"What better evidence of the independence of the judiciary is there than in a citizen who can sue the state in a high profile case, and then join the judiciary in that particular country? In another country, that could never happen."

Dow's 11 years on the bench were not without incidents. She presided over the highly charged Roy Sesana and Others v. the Government of Botswana case. The Central Kgalagadi Game Reserve (CKGR) case is regarded as Botswana's most expensive trial to date. The long-running trial involved court sittings variously at Gantsi, New Xade, Lobatse and site visits to the CKGR. She presided over the case with two other judges, Mphaphi Phumaphi and Maruping Dibotelo.

The Basarwa were challenging their removal from their homes in the CKGR by the government.

The historically-marginalised Basarwa mobilised support locally and internationally, and in the process attracted groups such as Survival International (SI). During the long drawn out trial, government reduced the Basarwa's case to a conflict with SI.

The case had moments of tension. The colourful head of the defence team, Sidney Pilane had bruising exchanges with the bench resulting in Dow flexing her judicial muscle and dispatching him to a Gaborone prison for contempt of court.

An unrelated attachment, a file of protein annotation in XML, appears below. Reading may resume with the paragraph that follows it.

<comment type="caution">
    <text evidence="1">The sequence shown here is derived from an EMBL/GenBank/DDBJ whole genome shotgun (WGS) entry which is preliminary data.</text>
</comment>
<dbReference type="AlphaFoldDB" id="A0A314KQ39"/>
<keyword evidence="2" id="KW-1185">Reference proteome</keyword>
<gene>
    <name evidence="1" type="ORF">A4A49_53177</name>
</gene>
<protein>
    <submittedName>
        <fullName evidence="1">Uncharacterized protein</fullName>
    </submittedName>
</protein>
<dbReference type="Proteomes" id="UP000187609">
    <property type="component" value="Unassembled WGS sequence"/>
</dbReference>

The CKGR had high-powered lawyers, eminent experts in various fields, media hype and all. As Dow acknowledged on Monday: "It was basically a political case.

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It created a different atmosphere."

On whether the case could have exerted pressure on the bench, Dow answered in the positive. "The pressure was from the sheer size of the work involved. Like how many days we sat. In many respects, it was more than one case.

"But it all comes to hard facts. Before the court it is the law that applies. At the end of it all, it is the facts properly brought before me that count. As a friend always say: 'You are a slave to the Constitution. You are no slave to man'," she said.

Prefacing her December 13, 2006 ruling, Dow noted that: "The original urgent application has, over the four years that the case has run, evolved into a full-scale trial, of a scale none of the parties, nor the two courts, for that matter, could have initially anticipated. It has turned out to be the most expensive and longest-running trial this country has ever dealt with. It has also attracted a lot of interest, as well as fair amount of bandwagon jumpers, both nationally and internationally, than perhaps any other case has ever done".